Writing $(\forall a)(\forall b)(\forall c)(\forall d)\cdots$ means for every $a, b, c, d, \cdots$

And writing $(\exists a)(\exists b)(\exists c)(\exists d)\cdots$ means there is/are some $a, b, c, d, \cdots$

So I think changing the order shouldn't change anything right? If so in a formula of the form $(\exists a)(\exists b)(\cdots)$ do they both have the same scope?

While $(\exists x)(\forall y)$ and $(\forall x)(\exists y)$ are different since they mean: there is some $x$ that is such that for every $y$.. and for every $x$ there is some $y$ that is such that.. respectively correct?


2 Answers 2


They are, which is why you sometimes see expressions such as $\exists x,\,y$ or $\forall x,\,y$. Indeed, $$\exists x\exists y\phi(x,\,y)\iff\exists y\exists x\phi(x,\,y).$$


As J.G. points out, we indeed have:

$$\exists x\exists y\ \phi(x,y)\Leftrightarrow \exists y\exists x \ \phi(x,y)$$

and we also have:

$$\forall x\forall y\ \phi(x,y)\Leftrightarrow \forall y\forall x \ \phi(x,y)$$

And this generalizes to any number of existentials or universals. That is, you can reorder a sequence of existentials (universals) in any way you want, e.g.:

$$\exists x\exists y \exists z \ \phi(x,y,z)\Leftrightarrow \exists y\exists z\exists x \ \phi(x,y,z)$$

You might also be interested in knowing that with such a sequence of quantifiers of the same type, you can (instead of switching the quantifiers) switch the use of the variables as quantified by those quantifiers in the 'body' of the statements. For example:

$$\exists x\exists y\ \phi(x,y)\Leftrightarrow \exists x\exists y \ \phi(y,x)$$

$$\forall x\forall y \forall z \ \phi(x,y,z)\Leftrightarrow \forall x\forall y\forall z \ \phi(y,z,x)$$

Being able to swap the use of the variables is of course due to the fact that variables are just 'dummies', and can therefore be replaced by other variables. That is, we have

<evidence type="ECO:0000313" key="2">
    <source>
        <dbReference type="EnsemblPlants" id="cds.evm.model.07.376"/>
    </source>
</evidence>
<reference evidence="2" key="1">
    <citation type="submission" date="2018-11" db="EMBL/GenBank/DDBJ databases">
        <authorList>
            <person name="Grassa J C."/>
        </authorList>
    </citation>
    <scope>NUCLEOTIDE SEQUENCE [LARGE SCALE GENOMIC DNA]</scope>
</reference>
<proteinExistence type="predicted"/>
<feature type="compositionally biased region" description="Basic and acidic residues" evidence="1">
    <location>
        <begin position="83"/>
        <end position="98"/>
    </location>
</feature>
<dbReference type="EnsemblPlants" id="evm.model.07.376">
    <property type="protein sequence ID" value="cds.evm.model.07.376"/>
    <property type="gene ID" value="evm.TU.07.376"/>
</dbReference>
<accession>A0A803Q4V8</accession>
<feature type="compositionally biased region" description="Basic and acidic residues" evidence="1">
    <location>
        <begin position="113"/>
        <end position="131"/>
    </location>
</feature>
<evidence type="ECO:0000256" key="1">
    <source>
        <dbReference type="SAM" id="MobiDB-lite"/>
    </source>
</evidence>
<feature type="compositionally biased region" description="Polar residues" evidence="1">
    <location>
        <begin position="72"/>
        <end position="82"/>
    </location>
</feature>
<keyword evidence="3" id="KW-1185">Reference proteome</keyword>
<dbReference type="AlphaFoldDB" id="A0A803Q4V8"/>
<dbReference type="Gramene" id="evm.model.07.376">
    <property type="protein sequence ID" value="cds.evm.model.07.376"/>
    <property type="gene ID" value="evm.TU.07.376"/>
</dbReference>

$$\exists x \ \phi(x)\Leftrightarrow \exists y \ \phi(y)$$

And therefore we can do:

$$\exists x\exists y\ \phi(x,y)\Leftrightarrow \exists x\exists z\ \phi(x,z)\Leftrightarrow \exists y\exists z\ \phi(y,z)\Leftrightarrow \exists y\exists x\ \phi(y,x)\Leftrightarrow \exists x\exists y \ \phi(y,x)$$

Now, as you realized, once we start to mix quantifier types, the equivalences no longer hold. That is we have:

$$\exists x\forall y\ \phi(x,y)\color{red}\not \Leftrightarrow \forall y\exists x \ \phi(x,y)$$

Also, the fact that just because you have multiple quantifiers of the same type doesn;t mean that you can swap them ... if there is a quantifier of a different type between them, it also doesn't work. For example:

$$\exists x\forall y \exists z \ \phi(x,y,z)\color{red}\not \Leftrightarrow \exists z\forall y\exists x \ \phi(x,y,z)$$

However, for uninterrupted subsequences of quantifiers of the same type, it still works. For example, we do have:

$$\forall x\exists y \exists z \ \phi(x,y,z) \Leftrightarrow \forall x \exists z \exists y \ \phi(x,y,z)$$

$$\exists x\forall y \forall z \exists w \ \phi(x,y,z,w)\Leftrightarrow \forall x\forall z\forall y \exists w \ \phi(x,y,z,w)$$


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